David Warner scored his 6th Test century, amidst some luck due to low fielding standards, and Alex Doolan held his own mighty well in his second Test innings to score 89 runs. They brought up the record second wicket partnership at Centurion (passing the record set by South Africa against us in 1996/7) totaling 205 runs. Only double-century partnership after Shaun Marsh and Steven Smith's efforts.

Davey's straight bat shots were powerful, his cross bat shots quick and crisp, while his running between the wickets was as fast as ever. High energy helped fatigue the South African fielders, which Doolan assisted from his end.

Davey appeared as relaxed as ever, offering plenty of smiles, acknowledging the luck he had until he settled into a cruise control gear and belted away his opposition. 13 fours and 2 sixes added to his total, with his innings giving more of a psychological dampener on the South African parade, as opposed to the simple score line advancement.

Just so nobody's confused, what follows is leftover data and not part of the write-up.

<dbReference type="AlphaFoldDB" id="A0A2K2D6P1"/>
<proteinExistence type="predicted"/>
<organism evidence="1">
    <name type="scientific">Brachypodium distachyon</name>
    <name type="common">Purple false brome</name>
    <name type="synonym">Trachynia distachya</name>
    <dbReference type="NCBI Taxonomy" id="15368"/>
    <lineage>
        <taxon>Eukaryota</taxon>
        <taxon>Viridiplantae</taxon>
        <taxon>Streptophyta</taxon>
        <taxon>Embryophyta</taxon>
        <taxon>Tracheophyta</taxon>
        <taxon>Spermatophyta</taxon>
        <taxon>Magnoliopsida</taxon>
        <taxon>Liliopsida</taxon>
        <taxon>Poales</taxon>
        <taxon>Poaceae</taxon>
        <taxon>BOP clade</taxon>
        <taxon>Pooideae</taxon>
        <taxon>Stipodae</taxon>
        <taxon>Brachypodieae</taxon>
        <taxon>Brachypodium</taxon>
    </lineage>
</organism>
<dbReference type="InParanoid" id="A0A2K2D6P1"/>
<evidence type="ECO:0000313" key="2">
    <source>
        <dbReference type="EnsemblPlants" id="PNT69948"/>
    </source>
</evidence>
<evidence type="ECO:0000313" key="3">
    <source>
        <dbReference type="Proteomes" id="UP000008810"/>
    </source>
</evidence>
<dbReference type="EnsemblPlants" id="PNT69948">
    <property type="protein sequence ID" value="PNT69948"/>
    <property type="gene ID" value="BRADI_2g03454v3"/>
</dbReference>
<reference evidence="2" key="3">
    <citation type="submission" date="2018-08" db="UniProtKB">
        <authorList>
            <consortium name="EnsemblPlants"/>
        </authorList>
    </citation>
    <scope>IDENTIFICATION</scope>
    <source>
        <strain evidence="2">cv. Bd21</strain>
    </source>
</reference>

Prior to the innings getting underway, I noted on The Baggy Green Blog Facebook page: "
David Warner due a decent innings here. Come on boys, steady now, no panic." Glad my forecast materialised. It was a gut feeling Davey's confidence would suit the match situation.

Alex Doolan was patient to the point the commentators (a select few) were noting his low strike rate. It didn't matter given the collectivity of the two batsmen as they kept knocking South Africa out the match. It was a Test innings, patience, caution, playing to ones strengths. It was a number three's knock Alex played. The only fault was that he didn't get a century he deserved after his application. Once he was settled he drove the ball, cut it, and corrected his pull shot technique - which brought his downfall for 27 on day 1.

There's an element to Doolan's game reminding me of Damien Martyn. Still trying to put my finger on what it is exactly, but it's there and that is a very, very good sign. Well done Alex, outstanding performance on debut, high pressure, and against the number 1 Test side.

The question we have now is should Shane Watson be fit, does Doolan make way, or Shaun Marsh, who scored 148 in the 1st innings and is currently 44* not out - his previous best against The Proteas?